Hi, everyone, my name is Elizabeth, and I work on the trading floor. But I'm still pretty new to it. I graduated from college about a year and a half ago, and to be quite honest, I'm still recovering from the recruiting process I had to go through to get here.
Now, I don't know about you, but this is the most ridiculous thing that I still remember about the whole process, was asking insecure college students what their biggest passion was. Like, do you expect me to have an answer for that?
Of course I did. And to be quite honest, I really showed those recruiters just how passionate I was by telling them all about my early interest in the global economy, which, conveniently, stemmed from the conversations that I would overhear my immigrant parents having about money and the fluctuating value of the Mexican peso. They love a good personal story.
But you know what? I lied.
And not because the things I said weren't true — I mean, my parents were talking about this stuff. But that's not really why I decided to jump into finance. I just really wanted to pay my rent.
And here's the thing. The reality of having to pay my rent and do real adult things is something that we're rarely willing to admit to employers, to others and even to ourselves. I know I wasn't about to tell my recruiters that I was there for the money. And that's because for the most part, we want to see ourselves as idealists and as people who do what they believe in and pursue the things that they find the most exciting. But the reality is very few of us actually have the privilege to do that.
Now, I can't speak for everyone, but this is especially true for young immigrant professionals like me. And the reason this is true has something to do with the narratives that society has kept hitting us with in the news, in the workplace and even by those annoyingly self-critical voices in our heads. So what narratives am I referring to? Well, there's two that come to mind when it comes to immigrants. The first is the idea of the immigrant worker. You know, people that come to the US in search of jobs as laborers, or field workers, dish washers. You know, things that we might consider low-wage jobs but the immigrants? That's a good opportunity.
The news nowadays has convoluted that whole thing quite a bit. You could say that it's made America's relationship with immigrants complicated. And as immigrant expert George Borjas would have put it, it's kind of like America wanted workers, but then, they got confused when we got people instead.
I mean, it's natural that people want to strive to put a roof over their heads and live a normal life, right? So for obvious reasons, this narrative has been driving me a little bit crazy. But it's not the only one.
The other narrative that I'm going to talk about is the idea of the superimmigrant. In America, we love to idolize superimmigrants as the ideal symbols of American success. I grew up admiring superimmigrants, because their existence fueled my dreams and it gave me hope. The problem with this narrative is that it also seems to cast a shadow on those that don't succeed or that don't make it in that way, as less than. And for years, I got caught up in the ways in which it seemed to celebrate one type of immigrant while villainizing the other. I mean, were my parents' sacrifices not enough? Was the fact that my dad came home from the metal factory covered in corrosive dust, was that not super?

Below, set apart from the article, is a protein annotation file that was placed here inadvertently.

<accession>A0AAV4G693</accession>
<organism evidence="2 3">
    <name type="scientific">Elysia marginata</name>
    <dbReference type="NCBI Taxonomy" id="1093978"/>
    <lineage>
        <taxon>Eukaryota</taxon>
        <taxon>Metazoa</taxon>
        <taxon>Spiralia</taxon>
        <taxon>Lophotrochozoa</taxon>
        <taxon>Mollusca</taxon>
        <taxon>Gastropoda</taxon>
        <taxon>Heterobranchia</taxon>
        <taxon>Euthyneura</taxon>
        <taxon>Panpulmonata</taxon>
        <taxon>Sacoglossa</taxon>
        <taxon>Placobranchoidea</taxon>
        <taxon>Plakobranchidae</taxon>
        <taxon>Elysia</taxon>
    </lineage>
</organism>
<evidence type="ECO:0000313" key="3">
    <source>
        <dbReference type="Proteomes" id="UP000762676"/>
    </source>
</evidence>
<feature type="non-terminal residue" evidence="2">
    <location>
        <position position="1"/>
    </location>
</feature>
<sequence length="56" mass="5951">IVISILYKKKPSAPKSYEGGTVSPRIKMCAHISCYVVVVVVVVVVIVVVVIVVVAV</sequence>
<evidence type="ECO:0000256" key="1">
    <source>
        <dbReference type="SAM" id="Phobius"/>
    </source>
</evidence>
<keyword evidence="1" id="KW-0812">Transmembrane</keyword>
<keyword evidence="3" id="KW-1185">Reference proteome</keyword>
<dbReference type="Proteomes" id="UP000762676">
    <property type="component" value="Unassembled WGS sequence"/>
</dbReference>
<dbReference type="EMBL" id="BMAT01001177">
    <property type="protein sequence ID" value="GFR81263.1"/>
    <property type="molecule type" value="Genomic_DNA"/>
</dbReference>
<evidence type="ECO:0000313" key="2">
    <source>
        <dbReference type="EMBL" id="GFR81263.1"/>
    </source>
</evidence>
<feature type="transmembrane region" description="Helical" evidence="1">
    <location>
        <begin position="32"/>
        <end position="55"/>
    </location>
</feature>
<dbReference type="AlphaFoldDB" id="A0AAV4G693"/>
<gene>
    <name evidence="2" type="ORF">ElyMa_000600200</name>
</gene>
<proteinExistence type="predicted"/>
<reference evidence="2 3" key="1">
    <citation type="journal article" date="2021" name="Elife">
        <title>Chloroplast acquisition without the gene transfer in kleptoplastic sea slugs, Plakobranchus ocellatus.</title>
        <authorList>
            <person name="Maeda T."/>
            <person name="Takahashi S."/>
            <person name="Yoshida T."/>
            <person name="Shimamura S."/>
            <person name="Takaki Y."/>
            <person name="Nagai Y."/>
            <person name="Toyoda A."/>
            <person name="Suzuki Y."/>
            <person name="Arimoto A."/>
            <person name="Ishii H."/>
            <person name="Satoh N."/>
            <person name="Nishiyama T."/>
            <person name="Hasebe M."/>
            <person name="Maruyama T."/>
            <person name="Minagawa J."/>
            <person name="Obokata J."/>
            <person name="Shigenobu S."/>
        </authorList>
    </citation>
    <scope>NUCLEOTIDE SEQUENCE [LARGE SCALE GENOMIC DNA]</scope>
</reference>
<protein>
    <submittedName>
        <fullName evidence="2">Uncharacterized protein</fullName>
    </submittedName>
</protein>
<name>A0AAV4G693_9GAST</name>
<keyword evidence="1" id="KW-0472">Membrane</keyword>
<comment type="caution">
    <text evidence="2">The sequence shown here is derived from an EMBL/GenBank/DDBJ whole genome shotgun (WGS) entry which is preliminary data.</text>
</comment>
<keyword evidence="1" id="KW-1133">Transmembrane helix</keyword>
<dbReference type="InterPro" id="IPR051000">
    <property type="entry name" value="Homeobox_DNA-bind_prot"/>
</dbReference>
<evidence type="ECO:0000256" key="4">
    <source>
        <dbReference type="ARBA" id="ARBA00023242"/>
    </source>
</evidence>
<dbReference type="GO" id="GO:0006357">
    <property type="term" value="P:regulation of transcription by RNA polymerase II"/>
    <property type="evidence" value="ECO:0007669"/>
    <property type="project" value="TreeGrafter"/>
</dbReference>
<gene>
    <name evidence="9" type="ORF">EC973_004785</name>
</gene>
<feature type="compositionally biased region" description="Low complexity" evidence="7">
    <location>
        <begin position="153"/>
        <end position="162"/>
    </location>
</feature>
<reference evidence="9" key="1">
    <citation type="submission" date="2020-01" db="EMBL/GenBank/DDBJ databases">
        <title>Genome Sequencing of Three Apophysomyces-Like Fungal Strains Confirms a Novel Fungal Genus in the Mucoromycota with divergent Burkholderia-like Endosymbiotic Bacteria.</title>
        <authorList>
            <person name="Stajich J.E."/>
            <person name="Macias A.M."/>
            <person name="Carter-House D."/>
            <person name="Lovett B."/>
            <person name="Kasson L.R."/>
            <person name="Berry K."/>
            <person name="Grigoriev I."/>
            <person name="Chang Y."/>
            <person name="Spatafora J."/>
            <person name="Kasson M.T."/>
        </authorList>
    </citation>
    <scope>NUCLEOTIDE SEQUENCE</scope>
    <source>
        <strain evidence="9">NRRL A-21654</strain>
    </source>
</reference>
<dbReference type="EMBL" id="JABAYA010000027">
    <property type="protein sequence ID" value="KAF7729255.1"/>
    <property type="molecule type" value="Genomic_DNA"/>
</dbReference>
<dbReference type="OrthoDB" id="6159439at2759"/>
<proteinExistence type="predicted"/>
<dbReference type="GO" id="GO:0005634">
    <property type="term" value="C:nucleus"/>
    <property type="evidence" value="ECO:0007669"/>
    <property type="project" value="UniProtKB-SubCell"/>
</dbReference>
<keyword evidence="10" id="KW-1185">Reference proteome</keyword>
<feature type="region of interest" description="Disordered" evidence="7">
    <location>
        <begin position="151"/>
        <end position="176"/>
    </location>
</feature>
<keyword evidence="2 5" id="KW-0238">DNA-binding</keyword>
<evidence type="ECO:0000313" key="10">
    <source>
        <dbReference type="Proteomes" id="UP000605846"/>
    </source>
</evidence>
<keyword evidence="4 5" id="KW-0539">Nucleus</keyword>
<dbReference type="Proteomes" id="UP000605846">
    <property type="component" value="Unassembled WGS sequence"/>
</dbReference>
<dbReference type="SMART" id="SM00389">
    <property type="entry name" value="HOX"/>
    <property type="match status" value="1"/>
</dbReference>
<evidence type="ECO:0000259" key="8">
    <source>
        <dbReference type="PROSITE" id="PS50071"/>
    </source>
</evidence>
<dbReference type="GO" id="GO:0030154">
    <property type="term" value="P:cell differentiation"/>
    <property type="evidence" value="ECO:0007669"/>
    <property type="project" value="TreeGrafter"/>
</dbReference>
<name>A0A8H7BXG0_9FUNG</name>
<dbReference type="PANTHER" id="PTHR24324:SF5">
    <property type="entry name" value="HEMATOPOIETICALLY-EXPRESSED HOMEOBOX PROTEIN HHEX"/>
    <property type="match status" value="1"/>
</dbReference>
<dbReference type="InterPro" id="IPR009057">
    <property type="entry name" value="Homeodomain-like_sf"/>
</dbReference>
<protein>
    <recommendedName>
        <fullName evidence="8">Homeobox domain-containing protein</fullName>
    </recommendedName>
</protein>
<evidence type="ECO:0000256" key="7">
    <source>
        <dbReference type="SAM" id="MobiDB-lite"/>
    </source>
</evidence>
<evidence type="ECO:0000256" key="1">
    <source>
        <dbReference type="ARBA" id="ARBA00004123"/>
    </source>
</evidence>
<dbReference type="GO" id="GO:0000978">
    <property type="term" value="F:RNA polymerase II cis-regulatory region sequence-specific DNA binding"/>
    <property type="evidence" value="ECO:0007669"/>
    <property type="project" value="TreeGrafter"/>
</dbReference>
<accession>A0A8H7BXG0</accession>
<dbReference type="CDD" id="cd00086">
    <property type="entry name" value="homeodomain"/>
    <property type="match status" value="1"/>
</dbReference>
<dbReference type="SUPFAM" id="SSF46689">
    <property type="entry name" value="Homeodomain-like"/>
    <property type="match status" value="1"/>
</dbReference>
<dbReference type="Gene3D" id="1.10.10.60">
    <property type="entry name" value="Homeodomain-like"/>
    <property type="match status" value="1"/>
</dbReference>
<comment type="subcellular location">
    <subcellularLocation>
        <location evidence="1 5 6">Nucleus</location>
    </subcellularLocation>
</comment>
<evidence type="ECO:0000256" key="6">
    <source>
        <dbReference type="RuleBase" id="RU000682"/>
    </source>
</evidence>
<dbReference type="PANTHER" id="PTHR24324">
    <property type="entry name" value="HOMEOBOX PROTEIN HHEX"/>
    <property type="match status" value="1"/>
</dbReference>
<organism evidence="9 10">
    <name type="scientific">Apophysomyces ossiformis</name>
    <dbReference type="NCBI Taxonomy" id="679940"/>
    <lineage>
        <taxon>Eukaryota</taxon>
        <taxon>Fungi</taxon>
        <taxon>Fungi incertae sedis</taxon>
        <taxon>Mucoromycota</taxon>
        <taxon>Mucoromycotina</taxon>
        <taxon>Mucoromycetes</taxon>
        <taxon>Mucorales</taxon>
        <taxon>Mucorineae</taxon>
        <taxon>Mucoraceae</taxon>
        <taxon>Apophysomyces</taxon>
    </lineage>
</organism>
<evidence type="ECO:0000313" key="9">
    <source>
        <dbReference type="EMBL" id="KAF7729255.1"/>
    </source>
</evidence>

Don't get me wrong, I've internalized both of these narratives to some degree, and in many ways, seeing my heroes succeed, it has pushed me to do the same. But both of these narratives are flawed in the ways in which they dehumanize people if they don't fit within a certain mold or succeed in a certain way. And this really affected my self-image, because I started to question these ideas for who my parents were and who I was, and I started to wonder, "Am I doing enough to protect my family and my community from the injustices that we felt every day?" So why did I choose to "sell out" while watching tragedies unfold right in front of me?
Now, it took me a long time to come to terms with my decisions. And I really have to thank the people running the Hispanic Scholarship Fund, or HSF, for validating this process early on. And the way that HSF — an organization that strives to help students achieve higher education through mentorship and scholarships — the way that they helped calm my anxiety, it was by telling me something super familiar. Something that you all probably have heard before in the first few minutes after boarding a flight. In case of an emergency, put your oxygen mask on first before helping those around you.